- Emotional Self-Regulation.
- Planning and Problem Solving.
Nevertheless, unless the demands of home and work life hit a level beyond their capacity to compensate, these people will just work harder and longer. They’re also most likely to describe their “busy brain,” (a distinctive feature of ADHD) as natural, normal, and expected, because they have so much to do. The impatience, irritability and short temper at the end of the day will also be understood as justifiable, because they “have so much on their plate”. But, the fact is, they’ve exhausted their executive functioning capacity at work, and there’s nothing left for emotion self-regulation later in the day and evening.
But, I must admit, that although I’ve said I’m disappointed that so many adults fight the diagnosis of ADHD instead of quickly moving to effective treatment, it’s easy to understand why adults might deny and refuse to accept the diagnosis:
- Fear of being stigmatized by the diagnosis or being “exposed” at work
- Media reports leading to the mistaken belief that ADHD is over-diagnosed
- Mistaken belief that ADHD is a problem of little boys
- Belief that people with high academic achievement couldn’t have ADHD
- Belief that ADHD is only about focus and being able to pay attention
- Having been to psychotherapy before, & never having been told that ADHD was a factor
- Even their psychiatrists may not know much about ADHD in adults
- Here’s a passage from ADDitude’s ADHD Medical Review Panel, Updated on July 16, 2019
“Surveys tell us that most general physicians, even most psychiatrists, undergo no training on ADHD. “Ninety-three percent of adult psychiatrists, when asked, report that they’ve never had any ADHD training, either in their residency or in their continuing medical education, whether in children, adolescents, or adults,” says Dr. William Dodson, a board-certified adult psychiatrist who has specialized in adults with ADHD for the last 23 years, and adds that the average age of diagnosis in his practice is 39. It’s no wonder so many struggle to get an accurate ADHD diagnosis in adulthood.”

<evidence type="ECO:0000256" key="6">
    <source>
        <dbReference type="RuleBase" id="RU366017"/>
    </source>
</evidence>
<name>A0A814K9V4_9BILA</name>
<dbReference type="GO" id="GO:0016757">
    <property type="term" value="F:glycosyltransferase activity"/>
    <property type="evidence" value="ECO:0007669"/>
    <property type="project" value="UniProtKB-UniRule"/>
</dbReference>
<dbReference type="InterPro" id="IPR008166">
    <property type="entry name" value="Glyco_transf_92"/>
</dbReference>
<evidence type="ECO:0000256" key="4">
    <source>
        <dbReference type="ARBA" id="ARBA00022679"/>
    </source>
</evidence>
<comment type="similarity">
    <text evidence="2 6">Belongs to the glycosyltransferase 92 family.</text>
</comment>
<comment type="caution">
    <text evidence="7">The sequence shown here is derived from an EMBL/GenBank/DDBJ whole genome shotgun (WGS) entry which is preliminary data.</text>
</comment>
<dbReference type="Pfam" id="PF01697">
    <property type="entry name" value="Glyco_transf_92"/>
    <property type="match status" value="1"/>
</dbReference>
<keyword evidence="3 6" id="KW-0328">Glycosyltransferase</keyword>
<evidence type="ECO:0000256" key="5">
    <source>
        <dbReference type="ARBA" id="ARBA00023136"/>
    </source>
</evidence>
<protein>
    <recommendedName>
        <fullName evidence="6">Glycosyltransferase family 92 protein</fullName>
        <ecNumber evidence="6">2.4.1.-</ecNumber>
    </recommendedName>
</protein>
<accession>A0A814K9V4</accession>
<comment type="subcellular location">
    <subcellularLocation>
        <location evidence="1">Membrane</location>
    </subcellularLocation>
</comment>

- Preference for a diagnosis or condition that isn’t genetic in origin
- Unwilling to consider a diagnosis that means their ADHD brain is different than a neuro-typical brain
- Preferring to blame their problems on some sort of trauma or other people, and
- Less than sharp self-awareness (one of the features of executive function), and
- Feeling criticized and offended by the diagnosis, because they experience, what some practitioners in the field call “rejection sensitivity.”
And, one more thing. Let’s go back to the first point I made about making a diagnosis – the need to differentiate ADHD from mental health conditions that have overlapping features. Adult ADHD is often accompanied by some level of anxiety and/or depression. That makes complete sense to me. Why wouldn’t adults with untreated ADHD be anxious and/or depressed? Especially if they’re conscientious, they’re likely to be disappointed in themselves, because they don’t function the way they think they should, in view of their intelligence. They’re constantly worrying that they might “f— up” because of concentration or memory or motivation problems. That would be anxiety provoking and depressing to anyone who is serious about taking responsibility for his or her behavior.
Nevertheless, I’ve found that, when mild or moderate depression and/or anxiety exist alongside Adult ADHD, there’s a good chance that either or both of them are secondary to ADHD! In my experience, when ADHD is treated, mild to moderate anxiety and depression usually melt away. If not, there’s treatment for what remains.
So, that’s my response to those who are unwilling to consider Adult ADHD as the source of their problems. But, in the end, I have to remind myself that, just like the woman on the new HBO program, Diagnosis, some people just won’t accept facts they don’t like.
For more information, please contact me by calling (240) 277-4427.